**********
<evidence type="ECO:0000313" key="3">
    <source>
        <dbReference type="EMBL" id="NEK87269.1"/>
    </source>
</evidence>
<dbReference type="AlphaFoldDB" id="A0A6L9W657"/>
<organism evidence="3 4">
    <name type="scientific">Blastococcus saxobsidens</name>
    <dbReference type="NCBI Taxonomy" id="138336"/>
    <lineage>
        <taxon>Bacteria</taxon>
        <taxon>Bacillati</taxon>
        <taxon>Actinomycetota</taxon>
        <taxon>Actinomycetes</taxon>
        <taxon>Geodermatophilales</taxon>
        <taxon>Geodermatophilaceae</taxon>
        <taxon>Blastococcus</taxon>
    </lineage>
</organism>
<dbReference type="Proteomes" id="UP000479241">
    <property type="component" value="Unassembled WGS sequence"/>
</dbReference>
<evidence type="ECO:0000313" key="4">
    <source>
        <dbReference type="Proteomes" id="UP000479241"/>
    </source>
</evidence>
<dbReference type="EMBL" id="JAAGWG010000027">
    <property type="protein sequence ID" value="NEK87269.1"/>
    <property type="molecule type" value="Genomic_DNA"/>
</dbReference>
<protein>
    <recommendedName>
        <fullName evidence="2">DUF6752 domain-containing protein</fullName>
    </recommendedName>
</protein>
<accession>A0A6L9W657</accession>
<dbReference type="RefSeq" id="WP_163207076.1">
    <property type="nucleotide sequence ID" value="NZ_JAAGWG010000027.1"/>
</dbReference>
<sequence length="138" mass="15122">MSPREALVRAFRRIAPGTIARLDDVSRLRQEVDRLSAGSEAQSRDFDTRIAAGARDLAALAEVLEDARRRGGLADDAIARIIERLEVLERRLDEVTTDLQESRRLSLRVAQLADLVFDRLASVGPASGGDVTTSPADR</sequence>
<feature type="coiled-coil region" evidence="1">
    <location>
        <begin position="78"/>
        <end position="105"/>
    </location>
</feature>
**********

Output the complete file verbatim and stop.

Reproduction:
<evidence type="ECO:0000313" key="3">
    <source>
        <dbReference type="EMBL" id="NEK87269.1"/>
    </source>
</evidence>
<dbReference type="AlphaFoldDB" id="A0A6L9W657"/>
<organism evidence="3 4">
    <name type="scientific">Blastococcus saxobsidens</name>
    <dbReference type="NCBI Taxonomy" id="138336"/>
    <lineage>
        <taxon>Bacteria</taxon>
        <taxon>Bacillati</taxon>
        <taxon>Actinomycetota</taxon>
        <taxon>Actinomycetes</taxon>
        <taxon>Geodermatophilales</taxon>
        <taxon>Geodermatophilaceae</taxon>
        <taxon>Blastococcus</taxon>
    </lineage>
</organism>
<dbReference type="Proteomes" id="UP000479241">
    <property type="component" value="Unassembled WGS sequence"/>
</dbReference>
<evidence type="ECO:0000313" key="4">
    <source>
        <dbReference type="Proteomes" id="UP000479241"/>
    </source>
</evidence>
<dbReference type="EMBL" id="JAAGWG010000027">
    <property type="protein sequence ID" value="NEK87269.1"/>
    <property type="molecule type" value="Genomic_DNA"/>
</dbReference>
<protein>
    <recommendedName>
        <fullName evidence="2">DUF6752 domain-containing protein</fullName>
    </recommendedName>
</protein>
<accession>A0A6L9W657</accession>
<dbReference type="RefSeq" id="WP_163207076.1">
    <property type="nucleotide sequence ID" value="NZ_JAAGWG010000027.1"/>
</dbReference>
<sequence length="138" mass="15122">MSPREALVRAFRRIAPGTIARLDDVSRLRQEVDRLSAGSEAQSRDFDTRIAAGARDLAALAEVLEDARRRGGLADDAIARIIERLEVLERRLDEVTTDLQESRRLSLRVAQLADLVFDRLASVGPASGGDVTTSPADR</sequence>
<feature type="coiled-coil region" evidence="1">
    <location>
        <begin position="78"/>
        <end position="105"/>
    </location>
</feature>